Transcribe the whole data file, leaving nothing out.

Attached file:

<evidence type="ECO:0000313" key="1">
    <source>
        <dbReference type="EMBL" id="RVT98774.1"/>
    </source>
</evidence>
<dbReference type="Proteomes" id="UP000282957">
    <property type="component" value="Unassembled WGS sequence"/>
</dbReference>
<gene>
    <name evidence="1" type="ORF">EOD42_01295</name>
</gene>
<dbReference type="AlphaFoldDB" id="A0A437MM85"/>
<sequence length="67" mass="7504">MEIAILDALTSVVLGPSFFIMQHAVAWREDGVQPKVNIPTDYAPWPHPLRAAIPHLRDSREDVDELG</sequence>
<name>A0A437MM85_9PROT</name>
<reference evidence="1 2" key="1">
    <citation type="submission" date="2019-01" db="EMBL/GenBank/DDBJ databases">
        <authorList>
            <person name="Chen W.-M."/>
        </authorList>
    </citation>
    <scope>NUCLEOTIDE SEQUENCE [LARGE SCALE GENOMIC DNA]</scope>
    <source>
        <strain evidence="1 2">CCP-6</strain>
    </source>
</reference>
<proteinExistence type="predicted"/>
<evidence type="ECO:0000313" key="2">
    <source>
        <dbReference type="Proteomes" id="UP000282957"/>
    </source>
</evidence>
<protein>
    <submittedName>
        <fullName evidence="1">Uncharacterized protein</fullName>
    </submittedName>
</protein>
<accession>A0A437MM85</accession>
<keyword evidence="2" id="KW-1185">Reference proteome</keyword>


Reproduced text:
<evidence type="ECO:0000313" key="1">
    <source>
        <dbReference type="EMBL" id="RVT98774.1"/>
    </source>
</evidence>
<dbReference type="Proteomes" id="UP000282957">
    <property type="component" value="Unassembled WGS sequence"/>
</dbReference>
<gene>
    <name evidence="1" type="ORF">EOD42_01295</name>
</gene>
<dbReference type="AlphaFoldDB" id="A0A437MM85"/>
<sequence length="67" mass="7504">MEIAILDALTSVVLGPSFFIMQHAVAWREDGVQPKVNIPTDYAPWPHPLRAAIPHLRDSREDVDELG</sequence>
<name>A0A437MM85_9PROT</name>
<reference evidence="1 2" key="1">
    <citation type="submission" date="2019-01" db="EMBL/GenBank/DDBJ databases">
        <authorList>
            <person name="Chen W.-M."/>
        </authorList>
    </citation>
    <scope>NUCLEOTIDE SEQUENCE [LARGE SCALE GENOMIC DNA]</scope>
    <source>
        <strain evidence="1 2">CCP-6</strain>
    </source>
</reference>
<proteinExistence type="predicted"/>
<evidence type="ECO:0000313" key="2">
    <source>
        <dbReference type="Proteomes" id="UP000282957"/>
    </source>
</evidence>
<protein>
    <submittedName>
        <fullName evidence="1">Uncharacterized protein</fullName>
    </submittedName>
</protein>
<accession>A0A437MM85</accession>
<keyword evidence="2" id="KW-1185">Reference proteome</keyword>